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Sunday, November 19, 2006


Gen. Abizaid needs to get out more

A few days ago, Gen. John Abizaid had this to say when testifying before Congress:
"When I come to Washington, I feel despair. When I'm in Iraq with my commanders, when I talk to our soldiers, when I talk to the Iraqi leadership, they are not despairing."
It looks like Gen. Abizaid hasn't talked to Capt. Stephanie A. Bagley, profiled in today's New York Times:
Capt. Stephanie A. Bagley and the military police company she commands arrived in Iraq in December 2005 brimming with optimism about taking on one of the most urgent tasks in Iraq: building a new police force.

Now, as the 21st Military Police Company approaches the end of a deployment marked by small victories and enormous disappointments, Captain Bagley is focused on a more modest goal.

"I just want to get everyone home," she said. In the past several weeks, Captain Bagley, 30, barred her troops from foot patrols in the most violent neighborhoods and eliminated all nonessential travel. "I'm just not willing to lose another soldier," she said.

As the death toll among American troops has risen in Baghdad, and the security plan has faltered, Captain Bagley's soldiers say they have tried to resist the urge to question the larger American enterprise here, whether it was right or wrong to come to Iraq in the first place, whether and when American troops should leave. They are here to do a job, they say, and are duty-bound to complete it.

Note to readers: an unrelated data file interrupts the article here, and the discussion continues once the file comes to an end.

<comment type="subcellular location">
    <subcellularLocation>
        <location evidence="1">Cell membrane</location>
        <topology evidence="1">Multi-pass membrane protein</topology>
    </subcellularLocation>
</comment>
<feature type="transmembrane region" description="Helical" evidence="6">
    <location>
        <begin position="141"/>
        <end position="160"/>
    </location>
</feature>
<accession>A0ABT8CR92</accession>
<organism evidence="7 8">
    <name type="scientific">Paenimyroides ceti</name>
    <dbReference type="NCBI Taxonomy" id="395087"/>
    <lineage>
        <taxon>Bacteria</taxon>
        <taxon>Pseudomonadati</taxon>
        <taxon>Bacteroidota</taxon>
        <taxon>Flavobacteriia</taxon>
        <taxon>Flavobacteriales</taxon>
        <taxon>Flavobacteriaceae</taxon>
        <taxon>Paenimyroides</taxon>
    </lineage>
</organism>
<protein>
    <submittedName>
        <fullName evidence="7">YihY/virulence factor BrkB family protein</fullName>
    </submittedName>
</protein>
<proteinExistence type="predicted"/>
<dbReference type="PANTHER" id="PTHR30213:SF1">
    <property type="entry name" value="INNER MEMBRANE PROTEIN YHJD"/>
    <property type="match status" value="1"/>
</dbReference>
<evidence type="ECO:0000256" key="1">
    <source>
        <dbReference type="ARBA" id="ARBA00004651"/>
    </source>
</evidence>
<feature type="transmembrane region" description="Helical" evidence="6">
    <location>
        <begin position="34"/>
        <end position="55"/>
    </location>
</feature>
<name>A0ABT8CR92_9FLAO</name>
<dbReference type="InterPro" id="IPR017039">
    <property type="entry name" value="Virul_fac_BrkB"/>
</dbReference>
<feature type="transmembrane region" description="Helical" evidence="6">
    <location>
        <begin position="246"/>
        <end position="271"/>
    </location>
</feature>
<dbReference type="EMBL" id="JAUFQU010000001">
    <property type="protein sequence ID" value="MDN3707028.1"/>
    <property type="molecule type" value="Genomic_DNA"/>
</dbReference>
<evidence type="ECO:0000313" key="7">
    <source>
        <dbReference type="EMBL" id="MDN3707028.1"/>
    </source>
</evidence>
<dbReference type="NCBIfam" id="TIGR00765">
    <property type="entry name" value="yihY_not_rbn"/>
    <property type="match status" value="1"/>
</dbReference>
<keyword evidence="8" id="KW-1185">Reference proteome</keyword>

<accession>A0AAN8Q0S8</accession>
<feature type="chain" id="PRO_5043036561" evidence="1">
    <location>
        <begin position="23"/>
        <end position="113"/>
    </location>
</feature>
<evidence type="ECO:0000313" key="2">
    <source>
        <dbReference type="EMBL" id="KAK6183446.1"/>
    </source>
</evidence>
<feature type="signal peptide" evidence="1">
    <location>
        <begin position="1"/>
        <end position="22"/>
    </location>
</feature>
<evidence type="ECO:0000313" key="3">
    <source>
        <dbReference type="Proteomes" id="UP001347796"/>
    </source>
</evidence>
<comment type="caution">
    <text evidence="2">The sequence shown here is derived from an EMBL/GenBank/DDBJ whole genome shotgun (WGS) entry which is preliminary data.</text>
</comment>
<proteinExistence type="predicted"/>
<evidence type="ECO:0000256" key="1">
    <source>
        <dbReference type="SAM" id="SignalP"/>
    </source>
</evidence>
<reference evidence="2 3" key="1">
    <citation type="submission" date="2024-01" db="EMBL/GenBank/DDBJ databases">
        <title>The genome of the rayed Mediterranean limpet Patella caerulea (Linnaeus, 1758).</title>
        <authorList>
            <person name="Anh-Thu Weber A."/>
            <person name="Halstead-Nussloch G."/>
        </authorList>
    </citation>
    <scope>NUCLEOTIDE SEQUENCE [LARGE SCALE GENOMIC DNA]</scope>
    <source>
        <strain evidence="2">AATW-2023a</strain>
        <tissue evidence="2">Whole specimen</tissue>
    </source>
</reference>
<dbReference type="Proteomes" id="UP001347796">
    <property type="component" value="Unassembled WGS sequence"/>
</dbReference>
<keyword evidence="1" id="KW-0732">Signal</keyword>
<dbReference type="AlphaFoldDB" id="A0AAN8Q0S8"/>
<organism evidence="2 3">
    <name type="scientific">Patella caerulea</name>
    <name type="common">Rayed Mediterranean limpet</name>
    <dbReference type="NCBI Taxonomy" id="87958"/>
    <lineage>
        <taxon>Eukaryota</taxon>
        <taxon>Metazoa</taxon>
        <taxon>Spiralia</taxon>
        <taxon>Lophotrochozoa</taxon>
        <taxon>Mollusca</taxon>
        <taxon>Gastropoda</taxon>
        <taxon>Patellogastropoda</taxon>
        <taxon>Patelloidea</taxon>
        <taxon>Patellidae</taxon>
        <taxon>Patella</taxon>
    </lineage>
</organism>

But Captain Bagley has asked herself those questions "all the time," she said. She ponders whether it has all been worth her soldier's leg or her soldier's life. She wonders what the American command will do to turn things around.

Her discouragement is plain, but she keeps her deepest thoughts private, in part because she wants to protect her soldiers from doubt at this most critical time in their lives. She knows that their job is difficult enough without the suggestion that their sacrifices may have been in vain. "You can't pass it along to your soldiers," she said. "You can't question it. It would lead to the destruction of the company. You got to keep it together."

The company has done everything it could to help rebuild Iraq, she said, but now they want to go home. "It's been a very frustrating year," she said. "We all want to get out of here."
Incidentally, I've frequently written about how one reason the Iraqi forces could never take the place of what the Americans are doing is because the U.S. is never going to give them tanks, helicopter gunships, and other heavy equipment. It turns out I wasn't thinking broadly enough. Here's a picture of the reality in Iraq from the same article:
The company’s challenges crystallized in a moment late last month during a routine assignment. Some of her soldiers had gone to the Baya Local Police Station, one of 18 local stations in the troubled southern outskirts of Baghdad where her unit has worked this year. They were picking up a contingent of Iraqi policemen for a daily patrol of Dora, an especially violent neighborhood here in the capital.

On these patrols, the Americans, swaddled in Kevlar from head to hips, travel in Humvees and other armored vehicles. The Iraqis, wearing only bulletproof vests, ride in soft-skinned pickup trucks and S.U.V.’s, the only vehicles they have.

The Iraqi policemen begged the Americans not to make them go out. They peeled off their clothes to reveal shrapnel scars from past attacks. They tugged the armored plates from their Kevlar vests and told the Americans they were faulty. They said they had no fuel for their vehicles. They disappeared on indefinite errands elsewhere in the compound. They said they would not patrol if it meant passing a trash pile, a common hiding place for bombs.

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